Affirmative: cantá vos (you sing)
Negative: no cantés (don’t sing)
To find out how to use pronoun vos in Spanish, click the link!
Formal commands (aka usted commands) refer to the usted pronoun and are used in formal contexts with people that represent an authority: a professor, a boss, a doctor, etc. Oftentimes, they come with a title, such as: señor or señora Rodríguez (Mr. or Mrs. Rodríguez), profesor Ramírez (professor Ramírez), etc. Formal commands are also commonly used with elder people. However, in some countries the use of the usted commands is less frequent with younger generations.To learn more about Spanish subject pronouns including the difference between tú and usted, check out our post! Usted commands have the same forms for affirmative and negative. Let’s see how they are formed.
Take the stem of the yo form in the present, and change the last letter according to the following rule:
|Ending →||-ar||-er, -ir|
|Rule →||Replace -o with -e||Replace -o with -a|
The previous rule also works for irregular verbs, except for a few exceptions like yo soy (I am) → sea (you be) and yo doy (I give) → dé (you give). Find the complete list of irregular verbs here.
With some one-syllable commands, be careful to place a written accent since words like dé and sé change meaning if no written accent is used.
dé = usted command of the verb dar (give) ≠ de = preposition
sé = tú command of the verb ser (be) ≠ se = reflexive pronoun / indirect object pronoun
Ustedes commands are used as the plural form for tú (you) and vos (you) in all of Latin America when addressing more than one person. They have the same forms in the affirmative and negative.
Regular verbsTo form these commands, use the form of ustedes in the present and then follow the same rule in affirmative and negative forms:
|Ending →||-ar||-er, -ir|
Replace -a with -e
Replace -e with -a
Use the same forms as the usted command but add an –n at the end:
Usted diga la verdad. → Ustedes digan la verdad.
You tell the truth. → You (all) tell the truth.
The same rule applies to the negative. Find a more complete list here.
⤷TIP If you are familiar with the subjunctive, ustedes commands have the same forms as the ustedes present subjunctive.
Quiero que ustedes vengan.
I want you to come.
Come over here!
These are only used in Spain. They are equivalent to the ustedes commands in Latin America — that is, “you” plural. These have different forms in the affirmative and negative.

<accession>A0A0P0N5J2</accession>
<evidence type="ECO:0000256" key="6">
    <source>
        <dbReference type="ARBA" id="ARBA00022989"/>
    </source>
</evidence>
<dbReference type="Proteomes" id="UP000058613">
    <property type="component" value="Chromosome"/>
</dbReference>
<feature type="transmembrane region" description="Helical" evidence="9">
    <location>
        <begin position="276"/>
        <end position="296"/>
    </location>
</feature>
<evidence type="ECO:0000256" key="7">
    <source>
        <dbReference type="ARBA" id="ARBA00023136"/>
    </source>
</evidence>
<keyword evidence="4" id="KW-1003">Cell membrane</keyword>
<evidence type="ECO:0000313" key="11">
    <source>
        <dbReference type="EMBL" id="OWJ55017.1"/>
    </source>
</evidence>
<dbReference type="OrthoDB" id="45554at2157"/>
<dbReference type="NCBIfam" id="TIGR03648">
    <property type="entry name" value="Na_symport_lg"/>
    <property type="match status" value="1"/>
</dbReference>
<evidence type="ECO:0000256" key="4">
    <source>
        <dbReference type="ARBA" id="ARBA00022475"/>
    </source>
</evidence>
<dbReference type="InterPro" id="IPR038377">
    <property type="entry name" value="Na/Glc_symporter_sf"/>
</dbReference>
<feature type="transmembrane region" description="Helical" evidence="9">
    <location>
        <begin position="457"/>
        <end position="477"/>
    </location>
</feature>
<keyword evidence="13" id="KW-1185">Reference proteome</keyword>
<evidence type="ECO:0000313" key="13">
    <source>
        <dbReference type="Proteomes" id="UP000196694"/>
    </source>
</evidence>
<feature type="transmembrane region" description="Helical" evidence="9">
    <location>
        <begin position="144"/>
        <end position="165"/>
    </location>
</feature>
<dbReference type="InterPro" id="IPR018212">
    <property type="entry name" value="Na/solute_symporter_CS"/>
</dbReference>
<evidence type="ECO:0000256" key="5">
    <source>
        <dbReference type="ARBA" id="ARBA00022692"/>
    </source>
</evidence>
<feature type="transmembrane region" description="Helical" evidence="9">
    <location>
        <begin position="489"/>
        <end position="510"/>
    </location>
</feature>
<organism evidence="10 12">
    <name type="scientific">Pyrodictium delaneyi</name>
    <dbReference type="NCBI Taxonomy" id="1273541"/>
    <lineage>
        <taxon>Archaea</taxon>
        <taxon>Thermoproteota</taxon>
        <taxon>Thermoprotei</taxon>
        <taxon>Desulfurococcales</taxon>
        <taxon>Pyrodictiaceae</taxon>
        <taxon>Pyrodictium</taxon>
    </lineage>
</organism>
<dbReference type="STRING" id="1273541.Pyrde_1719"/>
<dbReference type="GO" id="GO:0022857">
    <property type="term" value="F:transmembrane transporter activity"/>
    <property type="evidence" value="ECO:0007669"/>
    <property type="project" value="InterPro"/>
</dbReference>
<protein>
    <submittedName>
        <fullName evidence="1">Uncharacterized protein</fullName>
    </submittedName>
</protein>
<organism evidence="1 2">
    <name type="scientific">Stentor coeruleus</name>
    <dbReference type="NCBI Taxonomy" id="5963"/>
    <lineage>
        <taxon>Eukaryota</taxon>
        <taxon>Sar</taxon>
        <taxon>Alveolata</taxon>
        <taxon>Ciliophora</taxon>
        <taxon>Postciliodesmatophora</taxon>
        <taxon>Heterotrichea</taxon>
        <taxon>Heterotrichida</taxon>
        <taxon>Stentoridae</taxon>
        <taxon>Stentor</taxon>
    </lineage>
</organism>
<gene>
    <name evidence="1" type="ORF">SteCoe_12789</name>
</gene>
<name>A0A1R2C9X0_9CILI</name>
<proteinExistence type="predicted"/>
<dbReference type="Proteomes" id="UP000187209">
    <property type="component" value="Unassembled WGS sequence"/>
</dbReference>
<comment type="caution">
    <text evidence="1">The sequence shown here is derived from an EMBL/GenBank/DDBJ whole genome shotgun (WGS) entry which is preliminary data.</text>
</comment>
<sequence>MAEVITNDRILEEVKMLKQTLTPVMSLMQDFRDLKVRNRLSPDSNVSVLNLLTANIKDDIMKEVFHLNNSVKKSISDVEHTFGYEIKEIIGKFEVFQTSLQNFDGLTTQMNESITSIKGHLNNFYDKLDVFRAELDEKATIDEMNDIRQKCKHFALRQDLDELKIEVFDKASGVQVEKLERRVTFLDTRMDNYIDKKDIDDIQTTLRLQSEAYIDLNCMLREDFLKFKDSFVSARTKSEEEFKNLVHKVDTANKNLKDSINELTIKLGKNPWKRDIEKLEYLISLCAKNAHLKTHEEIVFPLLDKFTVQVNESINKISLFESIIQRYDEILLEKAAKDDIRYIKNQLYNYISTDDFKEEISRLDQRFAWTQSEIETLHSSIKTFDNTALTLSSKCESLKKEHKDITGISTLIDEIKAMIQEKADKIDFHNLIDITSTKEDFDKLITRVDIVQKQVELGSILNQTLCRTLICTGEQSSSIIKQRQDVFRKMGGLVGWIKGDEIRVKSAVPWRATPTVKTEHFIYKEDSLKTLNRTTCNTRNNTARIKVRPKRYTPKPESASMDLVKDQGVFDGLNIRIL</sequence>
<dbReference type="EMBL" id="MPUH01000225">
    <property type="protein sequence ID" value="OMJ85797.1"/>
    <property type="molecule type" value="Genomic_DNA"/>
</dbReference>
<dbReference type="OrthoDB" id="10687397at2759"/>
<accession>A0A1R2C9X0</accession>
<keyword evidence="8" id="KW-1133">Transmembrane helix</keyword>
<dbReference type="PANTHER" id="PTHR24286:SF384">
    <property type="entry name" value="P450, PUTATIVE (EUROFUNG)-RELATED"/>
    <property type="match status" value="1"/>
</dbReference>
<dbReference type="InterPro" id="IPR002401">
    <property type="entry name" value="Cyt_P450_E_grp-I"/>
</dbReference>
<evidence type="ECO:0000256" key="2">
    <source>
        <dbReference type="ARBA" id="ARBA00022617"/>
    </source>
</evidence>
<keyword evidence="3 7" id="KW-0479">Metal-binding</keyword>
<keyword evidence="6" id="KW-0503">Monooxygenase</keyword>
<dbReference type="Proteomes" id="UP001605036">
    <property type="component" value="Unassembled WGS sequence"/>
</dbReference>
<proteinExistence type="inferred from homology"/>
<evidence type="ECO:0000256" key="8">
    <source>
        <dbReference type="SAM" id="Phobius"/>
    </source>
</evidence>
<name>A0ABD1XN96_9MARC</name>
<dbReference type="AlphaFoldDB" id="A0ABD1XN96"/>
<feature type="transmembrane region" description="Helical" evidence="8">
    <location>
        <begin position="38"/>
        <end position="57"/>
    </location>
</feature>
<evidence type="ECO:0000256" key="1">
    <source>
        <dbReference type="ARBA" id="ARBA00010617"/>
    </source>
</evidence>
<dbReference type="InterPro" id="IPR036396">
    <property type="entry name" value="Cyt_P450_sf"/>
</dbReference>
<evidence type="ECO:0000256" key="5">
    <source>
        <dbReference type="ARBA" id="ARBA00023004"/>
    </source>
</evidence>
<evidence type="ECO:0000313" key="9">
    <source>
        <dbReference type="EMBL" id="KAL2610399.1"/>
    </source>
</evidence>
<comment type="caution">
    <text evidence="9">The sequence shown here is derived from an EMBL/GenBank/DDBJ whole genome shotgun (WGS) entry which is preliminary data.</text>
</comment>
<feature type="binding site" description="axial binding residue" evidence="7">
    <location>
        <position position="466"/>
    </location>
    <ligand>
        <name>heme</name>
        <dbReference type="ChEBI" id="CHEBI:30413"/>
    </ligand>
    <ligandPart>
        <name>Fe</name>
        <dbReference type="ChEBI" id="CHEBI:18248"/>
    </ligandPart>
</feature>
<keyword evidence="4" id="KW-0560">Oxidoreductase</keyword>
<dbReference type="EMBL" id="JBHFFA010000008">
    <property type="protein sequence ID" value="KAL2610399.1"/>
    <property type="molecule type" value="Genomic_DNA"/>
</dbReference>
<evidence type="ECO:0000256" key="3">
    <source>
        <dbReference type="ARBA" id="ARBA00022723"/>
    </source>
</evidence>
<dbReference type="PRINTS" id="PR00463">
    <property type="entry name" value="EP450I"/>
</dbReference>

They are formed by dropping the –r in the infinitive and replacing it with –d.
With reflexive pronouns the –d is dropped before attaching the pronouns:
Command Reflexive pronoun
sentad (sit) –os → sentaos (sit down)
Except with the verb ir (to go):
id (go) –os → idos (go away)
|Ending →||-ar||-er, -ir|
|Rule →||Drop -o and add -éis||Drop -o and add -áis|
no cantéisdon’t sing
There is a type of command where speakers include themselves. These are the nosotros commands. They are used to make invitations or to do something together, and they’re the equivalent of “let’s” in English. There’s no change when the command is negative.
Use the conjugation of the nosotros form in the present and replace one letter:
|Rule →||Replace -a with -e||Replace -e with -a||Replace -i with -a|
let’s (not) dance
let’s (not) eat
let’s (not) write
When a nosotros command is followed by se in a double object pronoun construction, or the reflexive nos, the final “s” of the command is dropped before adding “se” or “nos”:
s + selo → digámoselo
Let’s say it to him.
s + nos → levantémonos
Let’s get up.
Irregular nosotros commands are formed with the conjugation of yo in the present.
Rule → Drop the –o and replace with –amos in both affirmative and negative commands.
salgo (I go out) → No salgamos hoy. (Let’s not go out today.)
Find more irregular conjugations here.
⤷TIP If you are familiar with the subjunctive, nosotros commands have the same forms as the nosotros present subjunctive.
Sugiero que vayamos antes de que cierren.
I suggest we go before they close.
¡Vayamos al cine!
Let’s go to the movies!
Nosotros commands are usually replaced by phrases like vamos a + infinitive (let’s + infinitive) or a + infinitive (let’s + infinitive):
To sum up
- Commands are used when giving orders, instructions, requests, or recommendations.
- The singular “you” form can be formal (usted) or informal (tú or vos).
- The forms for tú and vosotros have one form in the negative and another in the affirmative.
- Object and reflexive pronouns go in front of the verb if the command is negative or attached to the command if affirmative.